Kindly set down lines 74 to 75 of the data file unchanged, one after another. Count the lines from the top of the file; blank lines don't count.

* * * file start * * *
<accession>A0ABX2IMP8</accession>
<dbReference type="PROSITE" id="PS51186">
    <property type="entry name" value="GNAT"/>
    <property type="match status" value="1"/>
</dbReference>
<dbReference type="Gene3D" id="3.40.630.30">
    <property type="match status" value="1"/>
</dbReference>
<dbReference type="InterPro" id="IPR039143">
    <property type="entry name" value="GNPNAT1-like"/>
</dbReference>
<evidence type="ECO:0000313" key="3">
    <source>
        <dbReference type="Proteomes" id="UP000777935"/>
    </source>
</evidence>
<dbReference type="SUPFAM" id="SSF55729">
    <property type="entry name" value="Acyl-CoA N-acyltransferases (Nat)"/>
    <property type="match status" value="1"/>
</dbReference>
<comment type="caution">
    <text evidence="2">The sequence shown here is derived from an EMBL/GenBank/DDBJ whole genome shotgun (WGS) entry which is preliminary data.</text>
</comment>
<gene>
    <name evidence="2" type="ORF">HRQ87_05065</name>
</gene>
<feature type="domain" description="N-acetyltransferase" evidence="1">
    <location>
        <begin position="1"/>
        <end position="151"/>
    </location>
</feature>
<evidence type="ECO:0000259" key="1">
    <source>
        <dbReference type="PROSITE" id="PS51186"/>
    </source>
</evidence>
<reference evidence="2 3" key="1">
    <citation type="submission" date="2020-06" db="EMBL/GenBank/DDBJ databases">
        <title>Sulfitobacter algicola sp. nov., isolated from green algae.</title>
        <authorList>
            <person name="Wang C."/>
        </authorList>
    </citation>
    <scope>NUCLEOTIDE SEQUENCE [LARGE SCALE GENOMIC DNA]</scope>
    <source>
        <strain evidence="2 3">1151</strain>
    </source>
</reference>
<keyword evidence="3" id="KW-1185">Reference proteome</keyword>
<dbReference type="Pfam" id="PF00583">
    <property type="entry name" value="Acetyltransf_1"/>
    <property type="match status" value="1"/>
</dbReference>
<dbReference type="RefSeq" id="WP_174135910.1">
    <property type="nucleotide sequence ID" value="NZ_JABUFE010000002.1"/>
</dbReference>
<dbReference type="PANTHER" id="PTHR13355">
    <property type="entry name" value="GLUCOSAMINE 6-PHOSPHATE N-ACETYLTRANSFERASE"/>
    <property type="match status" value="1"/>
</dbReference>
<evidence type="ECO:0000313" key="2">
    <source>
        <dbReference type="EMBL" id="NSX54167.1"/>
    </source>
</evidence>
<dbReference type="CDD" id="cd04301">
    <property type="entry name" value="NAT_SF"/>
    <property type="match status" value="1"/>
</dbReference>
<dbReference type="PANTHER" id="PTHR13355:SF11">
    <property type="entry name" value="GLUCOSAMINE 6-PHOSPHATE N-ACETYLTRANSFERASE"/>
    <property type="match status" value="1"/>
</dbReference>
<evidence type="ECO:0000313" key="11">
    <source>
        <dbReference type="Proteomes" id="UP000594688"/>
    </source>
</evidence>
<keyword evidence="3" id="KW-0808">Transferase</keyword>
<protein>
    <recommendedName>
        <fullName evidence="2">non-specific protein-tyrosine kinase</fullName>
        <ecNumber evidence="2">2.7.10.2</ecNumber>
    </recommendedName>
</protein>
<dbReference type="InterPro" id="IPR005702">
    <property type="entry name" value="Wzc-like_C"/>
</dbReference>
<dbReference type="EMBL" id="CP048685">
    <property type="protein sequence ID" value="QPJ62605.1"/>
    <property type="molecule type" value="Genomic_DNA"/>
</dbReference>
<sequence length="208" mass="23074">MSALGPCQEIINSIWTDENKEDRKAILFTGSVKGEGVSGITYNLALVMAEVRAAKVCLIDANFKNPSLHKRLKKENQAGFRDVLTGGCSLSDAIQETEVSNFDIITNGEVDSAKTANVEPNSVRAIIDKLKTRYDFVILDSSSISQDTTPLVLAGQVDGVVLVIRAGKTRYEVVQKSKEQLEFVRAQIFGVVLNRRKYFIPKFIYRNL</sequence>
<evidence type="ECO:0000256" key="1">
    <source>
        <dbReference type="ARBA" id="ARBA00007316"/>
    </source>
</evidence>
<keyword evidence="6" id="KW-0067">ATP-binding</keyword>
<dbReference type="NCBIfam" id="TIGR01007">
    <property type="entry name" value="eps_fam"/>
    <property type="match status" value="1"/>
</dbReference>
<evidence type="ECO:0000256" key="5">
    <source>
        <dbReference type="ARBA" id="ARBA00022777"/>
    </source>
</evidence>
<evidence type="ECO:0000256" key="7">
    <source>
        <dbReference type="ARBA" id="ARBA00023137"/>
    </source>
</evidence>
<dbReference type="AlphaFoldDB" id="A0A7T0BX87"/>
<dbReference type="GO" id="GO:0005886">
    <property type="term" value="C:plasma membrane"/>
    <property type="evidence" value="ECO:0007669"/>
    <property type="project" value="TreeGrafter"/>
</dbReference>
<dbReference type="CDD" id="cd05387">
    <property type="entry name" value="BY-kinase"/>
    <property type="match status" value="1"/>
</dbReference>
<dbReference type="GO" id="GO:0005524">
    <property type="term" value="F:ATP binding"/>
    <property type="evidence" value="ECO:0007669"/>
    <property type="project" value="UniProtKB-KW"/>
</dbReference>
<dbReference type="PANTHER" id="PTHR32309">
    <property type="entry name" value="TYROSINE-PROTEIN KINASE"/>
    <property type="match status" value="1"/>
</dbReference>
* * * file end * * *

</dbReference>
<evidence type="ECO:0000313" key="11">